Q: Since some innkeepers are Green Leaders (by implementing environmentally-friendly practices), I think they would be open to using salvage and recycled finds. What are the best ways for them to find materials? Also, who (& what organizations) approve(s) the construction of She Sheds and where would they find local building codes? I understand they will need to consider factors such as building a certain distance from the property line and meeting guidelines to pass inspections if they want to host guests.

A: The best way to build green she sheds is to rehab something that already exists on the property. Many older sheds require new roofs, more windows, insulation, etc. to be habitable (not to mention electrical and plumbing). I write about sheds that aren’t completely set up for overnight guests, especially for reasons of permitting. Storage sheds under 120 square feet (in most cities) do not require a permit as long as they are not plumbed or wired. Most of our clients go this route. Obviously to make the space appropriate for guests this wouldn’t be an option so applying for the right permits must be part of the plan. Local codes are found in the city government website, as well as many other resources for building and safety. I recommend finding a contractor who specializes in tiny homes or small structures to help the innkeeper navigate the permitting process and help with the rehab or construction of the she shed.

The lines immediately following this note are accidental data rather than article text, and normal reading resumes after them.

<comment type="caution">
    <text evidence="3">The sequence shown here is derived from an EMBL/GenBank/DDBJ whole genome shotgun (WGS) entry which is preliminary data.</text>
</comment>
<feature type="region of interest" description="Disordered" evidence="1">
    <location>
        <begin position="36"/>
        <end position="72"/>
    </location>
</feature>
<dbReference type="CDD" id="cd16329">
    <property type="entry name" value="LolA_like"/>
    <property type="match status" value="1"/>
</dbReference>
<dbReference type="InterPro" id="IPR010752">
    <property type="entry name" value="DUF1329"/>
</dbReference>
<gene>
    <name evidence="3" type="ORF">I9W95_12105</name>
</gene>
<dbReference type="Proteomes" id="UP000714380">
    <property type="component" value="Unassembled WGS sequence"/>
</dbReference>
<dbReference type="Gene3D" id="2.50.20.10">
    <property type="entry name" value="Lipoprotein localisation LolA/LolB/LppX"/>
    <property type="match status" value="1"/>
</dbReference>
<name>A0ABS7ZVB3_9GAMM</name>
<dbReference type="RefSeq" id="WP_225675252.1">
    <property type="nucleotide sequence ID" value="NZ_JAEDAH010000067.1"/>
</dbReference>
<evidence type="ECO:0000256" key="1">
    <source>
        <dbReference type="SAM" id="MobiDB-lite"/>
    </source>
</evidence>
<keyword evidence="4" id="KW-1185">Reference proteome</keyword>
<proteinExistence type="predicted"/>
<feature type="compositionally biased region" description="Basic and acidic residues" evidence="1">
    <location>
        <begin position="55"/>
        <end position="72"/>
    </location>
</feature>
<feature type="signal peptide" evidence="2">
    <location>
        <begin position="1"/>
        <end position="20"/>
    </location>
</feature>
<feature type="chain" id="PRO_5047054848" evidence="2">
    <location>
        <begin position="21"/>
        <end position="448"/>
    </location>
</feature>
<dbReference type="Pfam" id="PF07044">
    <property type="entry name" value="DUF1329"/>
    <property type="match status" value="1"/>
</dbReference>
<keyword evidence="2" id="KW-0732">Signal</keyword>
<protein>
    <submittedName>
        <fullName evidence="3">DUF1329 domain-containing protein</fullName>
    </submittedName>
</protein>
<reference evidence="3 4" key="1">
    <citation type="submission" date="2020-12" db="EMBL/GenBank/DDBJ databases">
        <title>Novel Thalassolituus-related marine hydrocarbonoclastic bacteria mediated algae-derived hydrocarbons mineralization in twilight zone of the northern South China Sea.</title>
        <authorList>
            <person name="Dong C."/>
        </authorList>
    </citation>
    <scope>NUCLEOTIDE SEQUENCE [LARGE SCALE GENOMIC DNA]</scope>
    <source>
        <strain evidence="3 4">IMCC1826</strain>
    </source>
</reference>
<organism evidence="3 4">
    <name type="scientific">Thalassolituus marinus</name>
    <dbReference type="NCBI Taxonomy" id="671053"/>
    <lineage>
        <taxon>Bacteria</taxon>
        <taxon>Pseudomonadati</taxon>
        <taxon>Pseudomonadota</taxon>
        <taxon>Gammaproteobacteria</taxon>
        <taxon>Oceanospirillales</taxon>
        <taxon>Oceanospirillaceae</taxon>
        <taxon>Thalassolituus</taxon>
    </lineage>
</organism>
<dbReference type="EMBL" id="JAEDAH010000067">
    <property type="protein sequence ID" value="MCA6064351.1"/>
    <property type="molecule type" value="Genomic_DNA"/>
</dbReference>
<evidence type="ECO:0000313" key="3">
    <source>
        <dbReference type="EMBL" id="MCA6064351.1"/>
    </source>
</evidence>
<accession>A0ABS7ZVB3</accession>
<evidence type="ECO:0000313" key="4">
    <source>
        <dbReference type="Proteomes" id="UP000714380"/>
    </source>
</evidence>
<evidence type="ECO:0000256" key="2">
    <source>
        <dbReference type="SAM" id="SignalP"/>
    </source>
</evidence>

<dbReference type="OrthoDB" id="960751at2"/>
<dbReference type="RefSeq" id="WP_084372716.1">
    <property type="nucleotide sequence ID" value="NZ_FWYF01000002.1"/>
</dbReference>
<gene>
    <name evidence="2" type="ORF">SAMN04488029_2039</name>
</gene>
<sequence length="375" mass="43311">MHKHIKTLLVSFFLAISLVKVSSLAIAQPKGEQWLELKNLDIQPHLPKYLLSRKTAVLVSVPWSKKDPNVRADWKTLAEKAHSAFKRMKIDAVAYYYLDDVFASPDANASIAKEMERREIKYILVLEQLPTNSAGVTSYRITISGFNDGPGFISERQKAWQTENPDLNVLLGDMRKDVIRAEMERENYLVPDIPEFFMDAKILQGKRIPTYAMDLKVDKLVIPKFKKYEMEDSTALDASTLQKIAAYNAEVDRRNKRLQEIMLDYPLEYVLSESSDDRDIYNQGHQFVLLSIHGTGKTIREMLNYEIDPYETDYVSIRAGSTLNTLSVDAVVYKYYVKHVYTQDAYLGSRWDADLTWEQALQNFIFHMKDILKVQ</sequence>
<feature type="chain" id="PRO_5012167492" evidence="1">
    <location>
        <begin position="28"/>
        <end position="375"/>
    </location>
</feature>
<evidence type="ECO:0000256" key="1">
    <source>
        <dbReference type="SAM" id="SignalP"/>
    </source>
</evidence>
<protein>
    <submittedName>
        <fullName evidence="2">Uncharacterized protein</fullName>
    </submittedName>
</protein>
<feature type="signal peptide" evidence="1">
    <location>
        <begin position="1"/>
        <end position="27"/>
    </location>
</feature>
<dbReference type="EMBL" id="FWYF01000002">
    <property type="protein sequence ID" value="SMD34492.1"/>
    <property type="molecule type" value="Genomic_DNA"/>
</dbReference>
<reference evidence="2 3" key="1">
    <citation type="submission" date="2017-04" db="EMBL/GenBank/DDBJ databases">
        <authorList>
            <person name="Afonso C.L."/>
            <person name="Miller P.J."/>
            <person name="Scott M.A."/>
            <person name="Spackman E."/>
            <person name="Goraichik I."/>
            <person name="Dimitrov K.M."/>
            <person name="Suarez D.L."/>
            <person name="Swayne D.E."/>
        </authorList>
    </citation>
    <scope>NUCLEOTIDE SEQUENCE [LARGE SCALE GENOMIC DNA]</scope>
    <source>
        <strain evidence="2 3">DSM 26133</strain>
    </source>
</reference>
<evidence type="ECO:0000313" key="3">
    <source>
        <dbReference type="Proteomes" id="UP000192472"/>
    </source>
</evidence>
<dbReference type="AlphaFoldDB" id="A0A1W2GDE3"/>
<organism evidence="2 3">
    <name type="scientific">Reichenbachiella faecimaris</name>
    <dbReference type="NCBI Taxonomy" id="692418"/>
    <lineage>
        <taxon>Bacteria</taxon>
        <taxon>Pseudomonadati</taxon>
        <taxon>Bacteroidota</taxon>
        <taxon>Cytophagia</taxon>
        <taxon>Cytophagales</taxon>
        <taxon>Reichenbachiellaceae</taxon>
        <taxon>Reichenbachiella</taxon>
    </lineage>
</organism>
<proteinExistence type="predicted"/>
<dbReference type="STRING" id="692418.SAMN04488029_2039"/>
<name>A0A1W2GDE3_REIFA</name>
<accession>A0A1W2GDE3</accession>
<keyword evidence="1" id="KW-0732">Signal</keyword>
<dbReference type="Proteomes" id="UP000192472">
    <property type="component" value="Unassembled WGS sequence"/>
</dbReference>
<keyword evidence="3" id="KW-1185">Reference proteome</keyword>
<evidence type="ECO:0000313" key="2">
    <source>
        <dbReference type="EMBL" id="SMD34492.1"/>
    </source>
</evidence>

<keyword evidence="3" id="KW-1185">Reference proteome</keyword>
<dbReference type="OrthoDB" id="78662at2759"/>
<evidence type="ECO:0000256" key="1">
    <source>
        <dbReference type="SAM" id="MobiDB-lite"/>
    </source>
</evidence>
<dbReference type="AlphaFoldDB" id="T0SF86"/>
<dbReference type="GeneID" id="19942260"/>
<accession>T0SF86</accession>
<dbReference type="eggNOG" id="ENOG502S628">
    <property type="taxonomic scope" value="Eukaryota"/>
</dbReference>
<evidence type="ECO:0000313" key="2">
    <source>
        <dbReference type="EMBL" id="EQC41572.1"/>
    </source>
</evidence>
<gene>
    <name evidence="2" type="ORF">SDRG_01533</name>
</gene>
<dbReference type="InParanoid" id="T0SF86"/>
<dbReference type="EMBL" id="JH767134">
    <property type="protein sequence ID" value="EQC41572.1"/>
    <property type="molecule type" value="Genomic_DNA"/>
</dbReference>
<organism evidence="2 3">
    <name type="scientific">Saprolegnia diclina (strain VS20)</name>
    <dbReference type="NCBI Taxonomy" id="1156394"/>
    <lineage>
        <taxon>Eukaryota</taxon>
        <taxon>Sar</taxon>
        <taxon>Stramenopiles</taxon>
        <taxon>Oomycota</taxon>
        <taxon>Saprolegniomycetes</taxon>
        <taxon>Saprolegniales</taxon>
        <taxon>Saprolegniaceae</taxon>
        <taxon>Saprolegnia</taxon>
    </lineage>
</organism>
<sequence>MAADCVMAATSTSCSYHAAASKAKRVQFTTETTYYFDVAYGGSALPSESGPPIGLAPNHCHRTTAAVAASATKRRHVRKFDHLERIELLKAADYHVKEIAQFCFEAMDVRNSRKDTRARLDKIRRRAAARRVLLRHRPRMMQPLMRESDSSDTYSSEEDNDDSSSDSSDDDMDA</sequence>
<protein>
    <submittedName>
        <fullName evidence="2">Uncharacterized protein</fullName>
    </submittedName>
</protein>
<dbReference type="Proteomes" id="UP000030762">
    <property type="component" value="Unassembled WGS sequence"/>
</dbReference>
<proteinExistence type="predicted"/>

Another way to build green (from scratch) is to work with reclaimed materials. Our shed siding is made from urban forested lumber that ordinarily would have been sent to the chipping machine. We also scrounge around at construction sites for throwaway doors, stained glass windows, even old carriage doors incorporated into the walls of their guest house. Some good resources would be craigslist, ReStore (Habitat for Humanity’s construction goods stores) and even local contractors who might be willing to call when there is salvage to be had.